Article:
Superman #36 is a Superman Comic Like Almost Every Other Superman Comic (Review)

Superman #36 represents the big turning point in Geoff Johns, John Romita Jr., and Klaus [...]

Superman #36 represents the big turning point in Geoff Johns, John Romita Jr., and Klaus Janson's first story on the title: "The Men of Tomorrow". It is exhibited as a shocking twist and major reveal. That sort of presentation is common in superhero comics, but it rarely lives up to the hype. This is an example where the twist falls flat and fails to present something that is actually subversive or interesting.

Johns' story for Ulysses took a very interesting turn at the end of Superman #35 when he offered to take six million people from Earth with him to live in a genuine paradise. The choice to abandon Earth (and any hope that things will get better) is a challenge to the very core of Superman's character. It is an interesting test of Superman's values and calls his importance into question; it's an opportunity to explore what makes him a great hero. The twist of this issue is that this plotline is promptly tossed aside in favor of a simpler challenge that can be solved with brute force. Superman is no longer under pressure to answer questions and create a clever resolution when he can simply punch an obvious villain until the problem goes away. The closest Johns' script comes to addressing the ideas it previously raised is to have Ulysses and Superman stand in a field and shout platitudes at one another for two pages. It's not only a boring scene, but one that only scrapes the surface of the actual conflict at play.

This also begs the question of why did the Machinist sub-plot exist? It was initially a learning opportunity, a chance to show Superman's values and develop Ulysses. Everything done in this issue renders those moments to be farcical, existing only to make this story long enough to fill an overpriced hardcover.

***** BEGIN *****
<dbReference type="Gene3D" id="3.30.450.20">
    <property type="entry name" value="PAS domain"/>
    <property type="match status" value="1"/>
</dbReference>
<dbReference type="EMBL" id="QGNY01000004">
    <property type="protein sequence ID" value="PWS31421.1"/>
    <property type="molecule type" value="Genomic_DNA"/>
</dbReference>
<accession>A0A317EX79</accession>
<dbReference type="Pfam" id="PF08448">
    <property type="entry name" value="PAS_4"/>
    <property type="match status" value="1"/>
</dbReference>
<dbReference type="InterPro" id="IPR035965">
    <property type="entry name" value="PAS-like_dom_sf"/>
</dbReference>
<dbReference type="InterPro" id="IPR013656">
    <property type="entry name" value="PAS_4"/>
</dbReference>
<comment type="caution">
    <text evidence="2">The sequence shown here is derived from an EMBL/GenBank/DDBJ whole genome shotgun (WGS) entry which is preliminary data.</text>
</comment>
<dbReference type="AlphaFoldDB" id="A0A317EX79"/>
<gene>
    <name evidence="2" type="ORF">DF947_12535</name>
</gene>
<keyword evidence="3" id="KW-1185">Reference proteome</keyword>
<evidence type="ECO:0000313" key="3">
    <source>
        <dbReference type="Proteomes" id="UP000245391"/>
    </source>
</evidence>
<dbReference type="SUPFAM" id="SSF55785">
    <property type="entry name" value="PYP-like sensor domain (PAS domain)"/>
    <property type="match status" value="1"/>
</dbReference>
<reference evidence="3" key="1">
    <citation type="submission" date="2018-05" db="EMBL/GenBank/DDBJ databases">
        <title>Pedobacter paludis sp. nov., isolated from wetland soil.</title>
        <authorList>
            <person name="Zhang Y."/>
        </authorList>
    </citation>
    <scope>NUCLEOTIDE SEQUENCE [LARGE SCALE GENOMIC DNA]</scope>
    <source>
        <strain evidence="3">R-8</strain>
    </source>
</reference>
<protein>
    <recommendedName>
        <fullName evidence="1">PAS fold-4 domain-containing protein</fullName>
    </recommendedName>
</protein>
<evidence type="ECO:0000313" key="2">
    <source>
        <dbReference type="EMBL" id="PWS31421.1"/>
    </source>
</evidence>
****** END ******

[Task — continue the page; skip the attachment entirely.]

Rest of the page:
Romita Jr. and Jason's artwork varies from page to page and panel to panel. At their best, they create dynamic scenes filled with depth. For every striking panel, there is an example of one that lies flat on the page telling the story, but failing to do much else. Janson's inks are incredibly important in developing Romita Jr.'s loose and fast pencil work. Some pages come across with incredible force; sharp speed lines tearing at forms and characters moving clearly through space. When alien forms are shown scooping sick, begging people from the street, they are portrayed in a truly frightening manner.

It appears that either a rush to meet deadlines or a lack of pencil work leaves panels that are lacking in detail or proper perspective though. Characters will often appear in the background with only a few scratches to define their outfit. Other times a long room or landscape will lack a defined horizon and lie flat on the page. That rushed feel in many pages leaves one to wonder what kind of product could be delivered given a more extended schedule to structure these impactful fights and enormous set pieces.

The biggest visual disappointment of Superman #36 is the appearance of the ships from the fourth dimension. Romita Jr. applies Kirby Krackle to his pages and charges everything with energy. That alongside the title of fourth dimension begs comparison to the work of The King himself (as did the advertisements for this series that promoted Romita Jr. coming to DC Comics in the exact same manner as ads for Kirby in the 70s). These ships make it clear that Romita Jr. is no Kirby, not even close. They appear like a collection of cylinders covered in Venetian blinds in two bland colors. There's nothing powerful or dynamic about these machines that loom over Metropolis.

Superman #36 is a Superman story that follows the basic model and shape of most other Superman stories spread over six or more issues. There's a bad guy threatening Earth who Superman will need to punch very hard to stop. The script and visuals both pretend to have depth and majesty that simply is not there. It's an unremarkable superhero story that becomes a victim of its own ego and hype.

Grade: C+